On September 16, 2009, the U.S. Treasury took steps to assist in the modification of various loans held by Real Estate Mortgage Investment Conduits (REMICs), which have been recognized by the Internal Revenue Code since the Tax Reform Act of 1986. REMICs are designed to invest in a static pool of mortgages which are principally secured by real estate and are not intended to dispose of mortgages before maturity.
Operationally, REMICs acquire mortgages on a given day, referred to as the "start up" date. REMICs have a limited amount of time to become fully invested. The major issuers are the Federal Home Loan Mortgage Corporation (Freddie Mac) and the Federal National Mortgage Association (Fannie Mae) as well as privately operated mortgage conduits owned by mortgage bankers, mortgage insurance companies and savings institutions.
REMICs are not subject to federal income taxes. Rather, the income of a REMIC flows through to its owners.
Consistent with the stated purpose of REMICs holding a static pool of mortgages, the Internal Revenue Code imposes a 100% excise tax on "prohibited transactions." Among the class of prohibited transactions are "dispositions" of mortgages, other than by payment at maturity and a mortgage no longer "being principally secured by real property." The term "disposition" includes many transactions other than an outright sale or exchange for another mortgage. As a general rule, for a loan to be considered "principally secured by real property," the value of the real property must be at least 80% of the face value of the loan. This test is applied on the front end when the loan is acquired by the REMIC and again if there is a significant modification of the loan.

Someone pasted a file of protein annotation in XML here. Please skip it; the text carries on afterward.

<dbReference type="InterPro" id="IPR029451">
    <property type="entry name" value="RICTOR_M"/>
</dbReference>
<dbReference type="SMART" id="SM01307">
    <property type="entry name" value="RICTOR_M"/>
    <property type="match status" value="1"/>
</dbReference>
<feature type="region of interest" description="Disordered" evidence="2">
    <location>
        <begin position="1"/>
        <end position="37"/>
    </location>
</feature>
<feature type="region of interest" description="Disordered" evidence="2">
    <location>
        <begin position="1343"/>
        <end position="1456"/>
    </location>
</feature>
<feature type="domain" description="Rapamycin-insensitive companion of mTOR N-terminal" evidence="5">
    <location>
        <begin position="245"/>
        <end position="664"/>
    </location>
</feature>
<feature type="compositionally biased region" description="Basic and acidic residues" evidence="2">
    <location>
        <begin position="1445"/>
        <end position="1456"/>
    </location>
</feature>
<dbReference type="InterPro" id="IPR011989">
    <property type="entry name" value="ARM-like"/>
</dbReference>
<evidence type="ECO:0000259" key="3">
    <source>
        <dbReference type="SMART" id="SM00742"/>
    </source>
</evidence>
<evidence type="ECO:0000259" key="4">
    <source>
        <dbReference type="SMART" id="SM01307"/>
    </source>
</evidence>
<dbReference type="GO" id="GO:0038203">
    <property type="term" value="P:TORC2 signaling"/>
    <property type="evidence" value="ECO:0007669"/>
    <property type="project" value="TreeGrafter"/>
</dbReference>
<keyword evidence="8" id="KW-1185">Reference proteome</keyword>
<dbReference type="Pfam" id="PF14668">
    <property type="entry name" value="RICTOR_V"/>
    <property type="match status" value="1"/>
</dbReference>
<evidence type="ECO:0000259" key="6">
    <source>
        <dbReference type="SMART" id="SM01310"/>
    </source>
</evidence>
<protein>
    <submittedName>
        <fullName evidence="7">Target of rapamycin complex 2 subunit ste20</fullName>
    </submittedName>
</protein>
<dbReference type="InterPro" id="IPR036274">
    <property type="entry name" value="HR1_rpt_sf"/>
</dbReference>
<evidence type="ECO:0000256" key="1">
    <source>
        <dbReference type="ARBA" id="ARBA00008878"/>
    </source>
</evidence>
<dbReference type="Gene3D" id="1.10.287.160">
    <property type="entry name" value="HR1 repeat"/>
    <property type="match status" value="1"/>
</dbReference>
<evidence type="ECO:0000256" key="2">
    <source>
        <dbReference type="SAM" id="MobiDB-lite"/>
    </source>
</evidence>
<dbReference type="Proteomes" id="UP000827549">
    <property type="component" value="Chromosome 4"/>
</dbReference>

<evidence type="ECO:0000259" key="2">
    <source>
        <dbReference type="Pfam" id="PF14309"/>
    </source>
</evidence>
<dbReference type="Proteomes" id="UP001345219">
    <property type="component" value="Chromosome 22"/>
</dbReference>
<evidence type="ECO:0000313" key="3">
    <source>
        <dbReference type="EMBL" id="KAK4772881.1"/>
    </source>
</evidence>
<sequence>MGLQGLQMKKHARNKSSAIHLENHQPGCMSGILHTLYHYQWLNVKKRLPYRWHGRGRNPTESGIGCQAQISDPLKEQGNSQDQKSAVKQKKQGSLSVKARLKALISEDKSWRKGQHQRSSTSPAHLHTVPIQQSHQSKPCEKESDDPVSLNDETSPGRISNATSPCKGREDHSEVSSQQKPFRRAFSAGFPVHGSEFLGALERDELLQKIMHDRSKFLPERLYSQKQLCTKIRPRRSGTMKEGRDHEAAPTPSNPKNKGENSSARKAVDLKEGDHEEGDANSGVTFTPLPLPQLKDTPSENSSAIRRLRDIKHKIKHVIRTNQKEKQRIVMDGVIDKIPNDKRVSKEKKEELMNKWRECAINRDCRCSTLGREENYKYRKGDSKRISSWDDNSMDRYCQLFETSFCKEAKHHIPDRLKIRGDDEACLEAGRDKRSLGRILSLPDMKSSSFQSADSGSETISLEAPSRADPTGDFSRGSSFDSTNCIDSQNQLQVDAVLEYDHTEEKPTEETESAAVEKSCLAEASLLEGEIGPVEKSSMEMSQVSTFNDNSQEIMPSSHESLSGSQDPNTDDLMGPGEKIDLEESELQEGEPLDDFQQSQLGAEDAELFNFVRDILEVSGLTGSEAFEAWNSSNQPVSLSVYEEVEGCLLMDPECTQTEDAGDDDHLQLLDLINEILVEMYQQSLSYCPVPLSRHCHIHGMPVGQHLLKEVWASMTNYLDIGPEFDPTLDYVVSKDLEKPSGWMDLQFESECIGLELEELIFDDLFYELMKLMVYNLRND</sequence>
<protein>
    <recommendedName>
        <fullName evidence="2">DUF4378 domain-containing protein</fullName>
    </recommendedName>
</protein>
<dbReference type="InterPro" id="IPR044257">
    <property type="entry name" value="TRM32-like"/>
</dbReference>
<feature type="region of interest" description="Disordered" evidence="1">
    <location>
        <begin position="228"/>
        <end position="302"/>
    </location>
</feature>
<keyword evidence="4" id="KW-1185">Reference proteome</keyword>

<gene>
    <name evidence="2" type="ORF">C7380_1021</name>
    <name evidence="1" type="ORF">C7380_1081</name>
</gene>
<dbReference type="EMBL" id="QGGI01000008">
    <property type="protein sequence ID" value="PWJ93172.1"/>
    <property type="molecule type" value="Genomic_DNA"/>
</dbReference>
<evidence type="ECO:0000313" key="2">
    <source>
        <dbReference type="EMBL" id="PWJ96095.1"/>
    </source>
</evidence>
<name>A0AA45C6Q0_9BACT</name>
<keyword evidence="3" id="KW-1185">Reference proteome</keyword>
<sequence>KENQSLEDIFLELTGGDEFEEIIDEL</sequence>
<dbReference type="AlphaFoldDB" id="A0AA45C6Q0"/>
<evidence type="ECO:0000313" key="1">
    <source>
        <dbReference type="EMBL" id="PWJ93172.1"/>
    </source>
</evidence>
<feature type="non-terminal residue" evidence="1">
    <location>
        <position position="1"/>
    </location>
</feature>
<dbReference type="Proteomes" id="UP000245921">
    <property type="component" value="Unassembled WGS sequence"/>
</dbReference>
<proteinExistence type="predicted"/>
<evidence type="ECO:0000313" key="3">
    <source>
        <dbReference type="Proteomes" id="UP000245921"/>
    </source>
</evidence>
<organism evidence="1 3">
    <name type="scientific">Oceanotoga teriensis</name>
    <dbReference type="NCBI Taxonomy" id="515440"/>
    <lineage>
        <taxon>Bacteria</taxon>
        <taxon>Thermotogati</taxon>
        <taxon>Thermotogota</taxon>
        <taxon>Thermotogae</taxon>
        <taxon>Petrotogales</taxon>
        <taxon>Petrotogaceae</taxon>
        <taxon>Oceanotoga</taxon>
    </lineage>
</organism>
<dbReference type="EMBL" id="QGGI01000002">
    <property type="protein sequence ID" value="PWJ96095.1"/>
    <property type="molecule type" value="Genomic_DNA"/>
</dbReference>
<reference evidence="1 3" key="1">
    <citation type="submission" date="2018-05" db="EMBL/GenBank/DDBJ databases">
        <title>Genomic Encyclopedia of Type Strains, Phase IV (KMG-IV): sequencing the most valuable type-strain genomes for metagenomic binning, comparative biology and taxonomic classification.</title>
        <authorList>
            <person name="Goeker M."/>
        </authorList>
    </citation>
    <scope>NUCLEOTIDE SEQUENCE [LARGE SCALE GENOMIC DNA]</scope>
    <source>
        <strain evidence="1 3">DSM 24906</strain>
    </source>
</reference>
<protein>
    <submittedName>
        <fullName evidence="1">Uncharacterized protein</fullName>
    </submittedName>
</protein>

There is a vast body of law on the subject of when the modification of a debt instrument is a disposition. In the usual context, if the modification rises to the level of a disposition, the holder is treated as having sold the debt instrument for the value of what the holder has after the transaction. The present rules on whether a modification of a debt instrume
nt constitutes a disposition have their origin in a 1991 decision of the United States Supreme Court in the case of Cottage Savings Association v. Commissioner. In the years under consideration by that decision, it was the usual practice of thrift institutions to hold the mortgages they originate. At that time, most thrifts had loans on their books which were made at relatively low interest rates, and which were worth less than their face amounts. The thrifts desired to dispose of such loans and thereby generate losses which could offset income and thus result in tax refunds due to carrying the losses back to early years.
The Federal Home Loan Bank Board, which then regulated thrifts, published a directive to the effect that if a thrift exchanged a portfolio of loans for substantially identical portfolio, the thrift, while being able to take a tax loss, would not be required to take a loss for purposes of thrift accounting. The Internal Revenue Service took the position that the loans were fungible and denied the loss.